Q&A: I’ve been pushed out of the main home, will I have tax to pay when we sell?

Tax Advice » June 17, 2021

Each week we receive numerous enquiries from clients which are usually quite quick to answer.  Over the coming weeks, we will be publishing some of the questions received and our answers to them.  Please note we have changed some parts of the questions to protect our client’s information.


I am trying to grapple with all the elements involved in divorce…And have come across capital gains whispers around dividing our home. I was pushed out of our home 22 months ago on the idea and request of my wife to end our constant arguing together. I did so voluntarily for the sake of the children, and have been around the corner in a rented one bedroom flat. We both pay half the mortgage and half the rent on flat. I stay there on occasion for a week at a time in residence when she is away with work. We don’t want to sell the main house, but are about to enter a mediation process and I am trying to find out what my situation is regarding possibly selling the property.


In brief, it is likely you will have to pay capital gains tax when you sell the home.

When you sell a property in the UK, the gain is taxable. The tax payable is Capital Gains Tax (CGT) which is charged at either 18% or 28%.  It might be possible to exempt some or all of the gain when you sell a property if you have lived in that property as your main home. This relief is called Principal Private Residence (PPR) relief. 

PPR relief is given for the periods of time you were actually living in the property. Therefore, if your wife continued to live in the property, she will not have any tax to pay when the time comes to sell the property as she will have lived in it for the whole period of ownership. You will be able to exempt some of the gain on sale of your share of the property. You will qualify for PPR relief for the period of time you lived in the property plus an additional nine months.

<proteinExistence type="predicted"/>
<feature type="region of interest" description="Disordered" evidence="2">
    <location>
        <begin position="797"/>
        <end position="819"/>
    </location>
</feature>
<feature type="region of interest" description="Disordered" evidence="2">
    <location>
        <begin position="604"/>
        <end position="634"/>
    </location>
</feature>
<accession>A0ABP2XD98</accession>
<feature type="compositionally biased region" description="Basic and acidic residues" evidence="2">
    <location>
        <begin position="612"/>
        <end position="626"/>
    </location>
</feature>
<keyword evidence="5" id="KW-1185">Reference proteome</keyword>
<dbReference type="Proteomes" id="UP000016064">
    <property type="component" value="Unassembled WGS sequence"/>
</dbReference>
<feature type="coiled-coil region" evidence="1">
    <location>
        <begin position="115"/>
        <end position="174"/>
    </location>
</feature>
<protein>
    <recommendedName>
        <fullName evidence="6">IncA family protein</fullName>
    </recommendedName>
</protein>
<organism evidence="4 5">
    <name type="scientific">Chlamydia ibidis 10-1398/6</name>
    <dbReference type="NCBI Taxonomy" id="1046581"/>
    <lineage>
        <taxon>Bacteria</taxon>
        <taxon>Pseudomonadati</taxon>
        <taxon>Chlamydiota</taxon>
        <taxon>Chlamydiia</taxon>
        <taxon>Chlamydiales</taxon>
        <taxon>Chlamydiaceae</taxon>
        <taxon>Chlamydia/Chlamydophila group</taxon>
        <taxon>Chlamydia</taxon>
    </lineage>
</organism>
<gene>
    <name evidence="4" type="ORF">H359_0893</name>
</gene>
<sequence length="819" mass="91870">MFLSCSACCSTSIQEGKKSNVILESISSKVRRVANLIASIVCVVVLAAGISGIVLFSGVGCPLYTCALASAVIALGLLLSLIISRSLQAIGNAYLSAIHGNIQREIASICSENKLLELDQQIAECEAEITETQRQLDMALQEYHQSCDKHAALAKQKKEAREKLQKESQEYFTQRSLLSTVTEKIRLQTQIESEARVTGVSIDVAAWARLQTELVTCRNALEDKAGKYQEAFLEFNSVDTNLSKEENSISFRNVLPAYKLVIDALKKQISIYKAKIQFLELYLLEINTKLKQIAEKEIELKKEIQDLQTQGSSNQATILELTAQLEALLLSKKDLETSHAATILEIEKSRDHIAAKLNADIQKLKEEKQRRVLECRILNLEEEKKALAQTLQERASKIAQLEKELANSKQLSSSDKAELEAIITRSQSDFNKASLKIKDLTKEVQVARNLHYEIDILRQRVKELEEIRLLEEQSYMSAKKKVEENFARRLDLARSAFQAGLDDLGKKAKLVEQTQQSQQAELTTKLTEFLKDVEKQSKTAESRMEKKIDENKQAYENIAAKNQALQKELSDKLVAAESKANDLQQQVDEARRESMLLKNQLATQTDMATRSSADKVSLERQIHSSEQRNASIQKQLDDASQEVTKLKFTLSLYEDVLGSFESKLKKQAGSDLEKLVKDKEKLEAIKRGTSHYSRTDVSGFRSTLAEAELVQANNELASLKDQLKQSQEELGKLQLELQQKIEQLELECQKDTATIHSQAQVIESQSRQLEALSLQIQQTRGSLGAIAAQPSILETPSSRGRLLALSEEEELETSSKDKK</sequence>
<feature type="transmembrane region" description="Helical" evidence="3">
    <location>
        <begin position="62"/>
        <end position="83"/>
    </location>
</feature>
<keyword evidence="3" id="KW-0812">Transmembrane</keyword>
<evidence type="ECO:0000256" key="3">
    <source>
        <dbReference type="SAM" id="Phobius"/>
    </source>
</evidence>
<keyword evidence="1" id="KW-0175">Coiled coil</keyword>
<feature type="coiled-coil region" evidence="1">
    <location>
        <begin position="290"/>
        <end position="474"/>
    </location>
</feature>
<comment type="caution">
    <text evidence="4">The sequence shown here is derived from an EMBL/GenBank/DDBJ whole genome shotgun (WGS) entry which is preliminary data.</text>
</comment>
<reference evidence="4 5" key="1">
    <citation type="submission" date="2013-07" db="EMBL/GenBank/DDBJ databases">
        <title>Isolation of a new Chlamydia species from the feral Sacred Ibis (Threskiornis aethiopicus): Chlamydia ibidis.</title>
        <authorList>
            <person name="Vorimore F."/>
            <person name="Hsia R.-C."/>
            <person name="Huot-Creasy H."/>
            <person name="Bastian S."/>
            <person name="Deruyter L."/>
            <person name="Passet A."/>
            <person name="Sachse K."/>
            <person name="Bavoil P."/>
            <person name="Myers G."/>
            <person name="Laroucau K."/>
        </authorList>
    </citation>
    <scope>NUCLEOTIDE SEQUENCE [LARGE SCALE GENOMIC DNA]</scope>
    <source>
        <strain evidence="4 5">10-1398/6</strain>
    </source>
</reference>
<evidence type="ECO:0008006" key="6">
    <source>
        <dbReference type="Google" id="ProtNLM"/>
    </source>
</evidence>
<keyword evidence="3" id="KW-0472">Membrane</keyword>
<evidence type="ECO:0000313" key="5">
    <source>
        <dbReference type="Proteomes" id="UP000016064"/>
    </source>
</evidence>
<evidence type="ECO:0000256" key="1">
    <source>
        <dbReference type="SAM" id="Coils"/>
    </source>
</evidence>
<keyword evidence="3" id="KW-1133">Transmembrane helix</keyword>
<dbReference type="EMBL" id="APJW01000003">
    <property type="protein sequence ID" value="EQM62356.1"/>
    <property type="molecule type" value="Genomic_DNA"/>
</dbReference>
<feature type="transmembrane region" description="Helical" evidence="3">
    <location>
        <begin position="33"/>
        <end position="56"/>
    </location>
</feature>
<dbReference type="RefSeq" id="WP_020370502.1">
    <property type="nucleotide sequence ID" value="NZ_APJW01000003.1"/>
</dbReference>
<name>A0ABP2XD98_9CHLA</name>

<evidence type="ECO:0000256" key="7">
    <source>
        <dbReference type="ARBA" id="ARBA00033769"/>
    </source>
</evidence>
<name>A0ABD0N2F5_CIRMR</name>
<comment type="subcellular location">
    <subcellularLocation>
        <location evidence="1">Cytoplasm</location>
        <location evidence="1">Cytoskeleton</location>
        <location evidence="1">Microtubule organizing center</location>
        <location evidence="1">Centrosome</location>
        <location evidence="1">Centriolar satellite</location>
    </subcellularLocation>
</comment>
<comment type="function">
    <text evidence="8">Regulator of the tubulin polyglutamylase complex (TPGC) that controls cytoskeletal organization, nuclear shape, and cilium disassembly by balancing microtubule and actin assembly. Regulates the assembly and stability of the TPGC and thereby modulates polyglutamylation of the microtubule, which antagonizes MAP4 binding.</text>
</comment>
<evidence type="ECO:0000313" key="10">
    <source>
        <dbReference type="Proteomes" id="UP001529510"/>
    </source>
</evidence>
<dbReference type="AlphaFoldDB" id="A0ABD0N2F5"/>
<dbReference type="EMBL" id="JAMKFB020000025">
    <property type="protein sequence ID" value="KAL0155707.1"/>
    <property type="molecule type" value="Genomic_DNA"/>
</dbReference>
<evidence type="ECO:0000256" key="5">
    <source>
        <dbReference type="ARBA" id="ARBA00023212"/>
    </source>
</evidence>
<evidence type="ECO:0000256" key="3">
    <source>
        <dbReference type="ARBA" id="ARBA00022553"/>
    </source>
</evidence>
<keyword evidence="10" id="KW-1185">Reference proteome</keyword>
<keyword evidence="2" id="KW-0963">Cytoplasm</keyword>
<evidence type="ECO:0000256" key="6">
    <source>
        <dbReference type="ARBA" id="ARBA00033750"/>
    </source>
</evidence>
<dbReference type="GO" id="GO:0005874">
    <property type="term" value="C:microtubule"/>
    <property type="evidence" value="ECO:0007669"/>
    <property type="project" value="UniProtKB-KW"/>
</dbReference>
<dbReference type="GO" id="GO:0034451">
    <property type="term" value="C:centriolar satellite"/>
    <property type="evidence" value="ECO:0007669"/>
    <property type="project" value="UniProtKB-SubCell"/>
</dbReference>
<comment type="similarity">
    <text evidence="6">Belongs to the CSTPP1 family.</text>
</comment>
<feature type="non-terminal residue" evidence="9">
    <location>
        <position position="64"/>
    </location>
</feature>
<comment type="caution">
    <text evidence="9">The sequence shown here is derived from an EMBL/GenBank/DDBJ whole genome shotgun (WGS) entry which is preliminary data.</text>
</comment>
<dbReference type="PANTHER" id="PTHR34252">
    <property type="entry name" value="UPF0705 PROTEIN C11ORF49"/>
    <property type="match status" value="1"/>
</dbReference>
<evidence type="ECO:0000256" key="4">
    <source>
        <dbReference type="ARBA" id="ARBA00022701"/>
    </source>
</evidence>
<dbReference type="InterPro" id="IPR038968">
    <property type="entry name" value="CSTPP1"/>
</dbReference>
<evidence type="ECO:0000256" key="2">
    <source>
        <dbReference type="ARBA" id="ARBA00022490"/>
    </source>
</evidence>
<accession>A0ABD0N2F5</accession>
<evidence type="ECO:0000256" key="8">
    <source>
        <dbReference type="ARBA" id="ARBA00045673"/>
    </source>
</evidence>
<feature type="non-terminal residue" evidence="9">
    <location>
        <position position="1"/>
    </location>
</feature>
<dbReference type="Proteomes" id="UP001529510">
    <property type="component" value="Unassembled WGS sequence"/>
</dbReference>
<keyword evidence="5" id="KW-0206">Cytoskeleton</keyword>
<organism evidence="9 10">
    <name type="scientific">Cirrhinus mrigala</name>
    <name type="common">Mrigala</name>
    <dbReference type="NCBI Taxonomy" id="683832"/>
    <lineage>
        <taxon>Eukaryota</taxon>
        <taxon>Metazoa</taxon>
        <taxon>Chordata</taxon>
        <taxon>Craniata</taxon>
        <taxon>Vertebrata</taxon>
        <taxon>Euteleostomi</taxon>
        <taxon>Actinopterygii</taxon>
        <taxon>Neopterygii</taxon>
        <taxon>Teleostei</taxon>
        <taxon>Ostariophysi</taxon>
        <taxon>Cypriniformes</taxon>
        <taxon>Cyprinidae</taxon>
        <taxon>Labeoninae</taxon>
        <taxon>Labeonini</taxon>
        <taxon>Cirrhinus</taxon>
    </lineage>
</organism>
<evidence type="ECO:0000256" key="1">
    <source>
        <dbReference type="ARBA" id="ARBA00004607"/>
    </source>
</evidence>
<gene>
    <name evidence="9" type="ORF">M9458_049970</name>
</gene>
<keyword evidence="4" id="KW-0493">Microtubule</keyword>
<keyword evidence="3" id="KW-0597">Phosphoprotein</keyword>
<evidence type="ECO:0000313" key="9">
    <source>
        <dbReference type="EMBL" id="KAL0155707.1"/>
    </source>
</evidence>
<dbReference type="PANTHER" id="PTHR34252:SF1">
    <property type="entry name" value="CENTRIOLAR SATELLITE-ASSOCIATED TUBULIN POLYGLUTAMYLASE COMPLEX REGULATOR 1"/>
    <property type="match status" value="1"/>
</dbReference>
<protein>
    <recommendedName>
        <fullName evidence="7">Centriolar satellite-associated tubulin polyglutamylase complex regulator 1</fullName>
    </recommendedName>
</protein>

The relief is given as follows (time you lived in the property + nine months / total period ownership) x the gain.

If you are able to transfer the property to your wife, you may be able to claim PPR relief for the whole period of time you were not living in the property.  This is called s.225b relief, but certain conditions need to be met to claim this. If you were able to claim s. 225b relief, there would be no tax payable when you transfer the property to your wife, and no tax payable when she sells the property.

Note: there are some circumstances where individuals can claim deemed occupation periods when they have not been living in the home but these are usually in the circumstances where their work has prevented them from living in the property.

Resources & Reports

There is a lot of useful information about this relief on HMRC’s website. 

Clients can check here to see if they are entitled to full PPR relief. 

If they are not entitled to full PPR relief and need to work out their gain, they can do so here (this link is limited in helpfulness as it asks the individual to calculate their own PPR relief, but it can be useful starting point).

We now offer a fixed fee ‘Tax on the Family Home’ report for £995 plus VAT (subject to certain conditions). It covers the tax position for both parties on sale and transfer, plus tax mitigation strategies. You can get in touch with us by email at family@junotax.co.uk.

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